Woman (57) awarded €28,000 for injury from dancing with mystery man in bar
Published 22/11/2012 | 17:05
A COURT has rejected suggestions that a 57-year-old woman, injured at an impromptu dance in a bar, was being "thrown around the floor" by an untraced man from Armagh.
Judge Matthew Deery awarded Pauline McNamara, now aged 60, of Green Lawns, Skerries, Co Dublin, more than €28,000 damages against Leopardstown Entertainment Centre Ltd., Leopardstown Racecourse, Co Dublin.
Barrister Karl Finnegan told the Circuit Civil Court that the fall occurred in “The Fillies Bar” at the racecourse on December 28, 2009, after all afternoon races had been cancelled because of thick fog.
He said Ms McNamara, with friends Angela O’Doherty, Margaret Sheridan and Claire Gorman, had retired to the bar after all hopes of racing resuming had been abandoned.
There was a disc jockey operating and dancing had been taking place in a 200 square foot tiled alcove. Ms McNamara claimed to have slipped on a wet patch on the floor and injured her head and broke her left wrist.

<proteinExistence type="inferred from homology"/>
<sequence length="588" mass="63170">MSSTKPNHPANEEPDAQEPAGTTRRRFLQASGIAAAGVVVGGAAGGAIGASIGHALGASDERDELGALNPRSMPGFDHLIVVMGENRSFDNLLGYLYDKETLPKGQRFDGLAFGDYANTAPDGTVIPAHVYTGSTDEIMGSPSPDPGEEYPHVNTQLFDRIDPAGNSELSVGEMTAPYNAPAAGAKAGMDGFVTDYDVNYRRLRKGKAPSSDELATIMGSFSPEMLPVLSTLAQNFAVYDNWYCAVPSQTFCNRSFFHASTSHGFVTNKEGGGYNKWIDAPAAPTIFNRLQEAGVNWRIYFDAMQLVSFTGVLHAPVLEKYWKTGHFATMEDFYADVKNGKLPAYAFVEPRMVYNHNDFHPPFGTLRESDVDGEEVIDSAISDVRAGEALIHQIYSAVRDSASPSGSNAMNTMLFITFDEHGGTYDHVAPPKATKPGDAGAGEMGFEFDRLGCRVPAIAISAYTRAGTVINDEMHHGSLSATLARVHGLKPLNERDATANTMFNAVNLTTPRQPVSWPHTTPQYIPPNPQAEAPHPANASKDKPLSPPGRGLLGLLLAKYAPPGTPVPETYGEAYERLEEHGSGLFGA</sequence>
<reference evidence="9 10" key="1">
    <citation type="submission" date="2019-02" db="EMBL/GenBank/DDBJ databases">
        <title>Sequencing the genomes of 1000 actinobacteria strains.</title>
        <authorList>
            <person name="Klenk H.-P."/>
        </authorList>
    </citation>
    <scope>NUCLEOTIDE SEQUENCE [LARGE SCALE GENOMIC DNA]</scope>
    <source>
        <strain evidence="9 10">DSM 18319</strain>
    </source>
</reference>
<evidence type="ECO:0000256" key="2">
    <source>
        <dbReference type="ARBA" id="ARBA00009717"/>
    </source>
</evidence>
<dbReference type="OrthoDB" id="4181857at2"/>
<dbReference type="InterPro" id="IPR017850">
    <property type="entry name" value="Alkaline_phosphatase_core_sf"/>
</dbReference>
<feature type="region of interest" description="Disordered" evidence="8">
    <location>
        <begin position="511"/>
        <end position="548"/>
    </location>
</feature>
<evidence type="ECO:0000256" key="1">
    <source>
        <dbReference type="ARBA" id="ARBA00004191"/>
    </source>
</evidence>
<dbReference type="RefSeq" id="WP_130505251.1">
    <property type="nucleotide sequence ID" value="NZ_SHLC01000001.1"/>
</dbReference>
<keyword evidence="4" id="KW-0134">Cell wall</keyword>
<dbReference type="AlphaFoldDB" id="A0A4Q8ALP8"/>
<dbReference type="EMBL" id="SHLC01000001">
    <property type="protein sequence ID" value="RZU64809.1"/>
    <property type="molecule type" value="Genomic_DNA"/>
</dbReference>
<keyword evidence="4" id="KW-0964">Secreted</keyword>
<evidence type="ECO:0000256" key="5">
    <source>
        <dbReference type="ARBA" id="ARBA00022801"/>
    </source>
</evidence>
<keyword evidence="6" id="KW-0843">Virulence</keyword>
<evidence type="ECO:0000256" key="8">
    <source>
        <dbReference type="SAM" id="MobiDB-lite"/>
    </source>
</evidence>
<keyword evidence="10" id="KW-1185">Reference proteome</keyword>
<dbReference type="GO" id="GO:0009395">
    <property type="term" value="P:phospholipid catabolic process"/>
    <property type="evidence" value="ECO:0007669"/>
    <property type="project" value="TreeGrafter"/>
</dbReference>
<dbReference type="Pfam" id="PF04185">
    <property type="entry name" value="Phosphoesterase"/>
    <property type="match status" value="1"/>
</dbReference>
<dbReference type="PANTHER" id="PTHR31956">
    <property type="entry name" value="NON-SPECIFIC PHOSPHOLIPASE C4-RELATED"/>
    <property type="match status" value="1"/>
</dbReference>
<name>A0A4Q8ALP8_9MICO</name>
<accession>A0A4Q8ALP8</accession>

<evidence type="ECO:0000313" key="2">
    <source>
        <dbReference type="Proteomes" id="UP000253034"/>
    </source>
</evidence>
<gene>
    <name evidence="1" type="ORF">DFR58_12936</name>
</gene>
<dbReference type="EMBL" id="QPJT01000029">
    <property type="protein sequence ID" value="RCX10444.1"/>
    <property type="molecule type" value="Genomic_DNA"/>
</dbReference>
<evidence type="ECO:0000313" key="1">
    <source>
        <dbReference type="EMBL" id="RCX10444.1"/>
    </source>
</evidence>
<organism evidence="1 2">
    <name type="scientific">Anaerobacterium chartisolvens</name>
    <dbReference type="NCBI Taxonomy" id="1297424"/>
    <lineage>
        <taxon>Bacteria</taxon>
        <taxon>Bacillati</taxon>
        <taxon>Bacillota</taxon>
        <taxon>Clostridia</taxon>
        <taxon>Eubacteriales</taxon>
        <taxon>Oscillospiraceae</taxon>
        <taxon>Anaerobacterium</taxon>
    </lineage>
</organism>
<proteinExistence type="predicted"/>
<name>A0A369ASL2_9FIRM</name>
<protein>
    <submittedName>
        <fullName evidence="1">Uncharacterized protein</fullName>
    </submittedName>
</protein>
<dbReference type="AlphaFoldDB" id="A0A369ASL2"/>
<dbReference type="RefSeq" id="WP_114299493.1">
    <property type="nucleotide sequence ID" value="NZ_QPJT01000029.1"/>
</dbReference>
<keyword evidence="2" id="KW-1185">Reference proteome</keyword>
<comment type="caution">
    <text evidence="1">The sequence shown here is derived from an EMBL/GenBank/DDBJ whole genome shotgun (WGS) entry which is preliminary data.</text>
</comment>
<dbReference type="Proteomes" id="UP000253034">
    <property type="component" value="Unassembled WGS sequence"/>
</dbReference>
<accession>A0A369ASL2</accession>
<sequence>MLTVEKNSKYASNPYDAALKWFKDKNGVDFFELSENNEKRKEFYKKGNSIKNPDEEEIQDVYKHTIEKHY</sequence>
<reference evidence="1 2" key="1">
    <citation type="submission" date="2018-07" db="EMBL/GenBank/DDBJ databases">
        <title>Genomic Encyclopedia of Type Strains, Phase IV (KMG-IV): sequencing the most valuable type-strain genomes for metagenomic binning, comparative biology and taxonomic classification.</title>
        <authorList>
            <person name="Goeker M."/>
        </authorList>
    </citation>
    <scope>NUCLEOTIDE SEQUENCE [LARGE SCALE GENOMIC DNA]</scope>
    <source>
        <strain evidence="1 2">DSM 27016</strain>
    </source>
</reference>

Ms McNamara and her friends told the court the floor was wet in places. She had been dancing with a man from Armagh, who she had never met before or since, and when her feet went from under her he fell on top of her.
She denied having told club director and manager Richard Smyth that the man from Armagh had been “very rough” and had been throwing her around the floor when they both fell. She said they had been dancing normally and suddenly her feet had gone “up in the air” on a wet patch.
Judge Deery said he did not accept that Ms McNamara had blamed the man from Armagh for having roughly thrown her around the dance floor or that she had been dancing over-vigorously.
He said impromptu dancing was permitted on the premises and he was satisfied the club did not have a proper cleaning system in place. The bar and dancing area had been packed to capacity after racing had been cancelled.
Awarding her €28,802 damages against the entertainment club he said the manner in which she had fallen was consistent with the floor having been wet.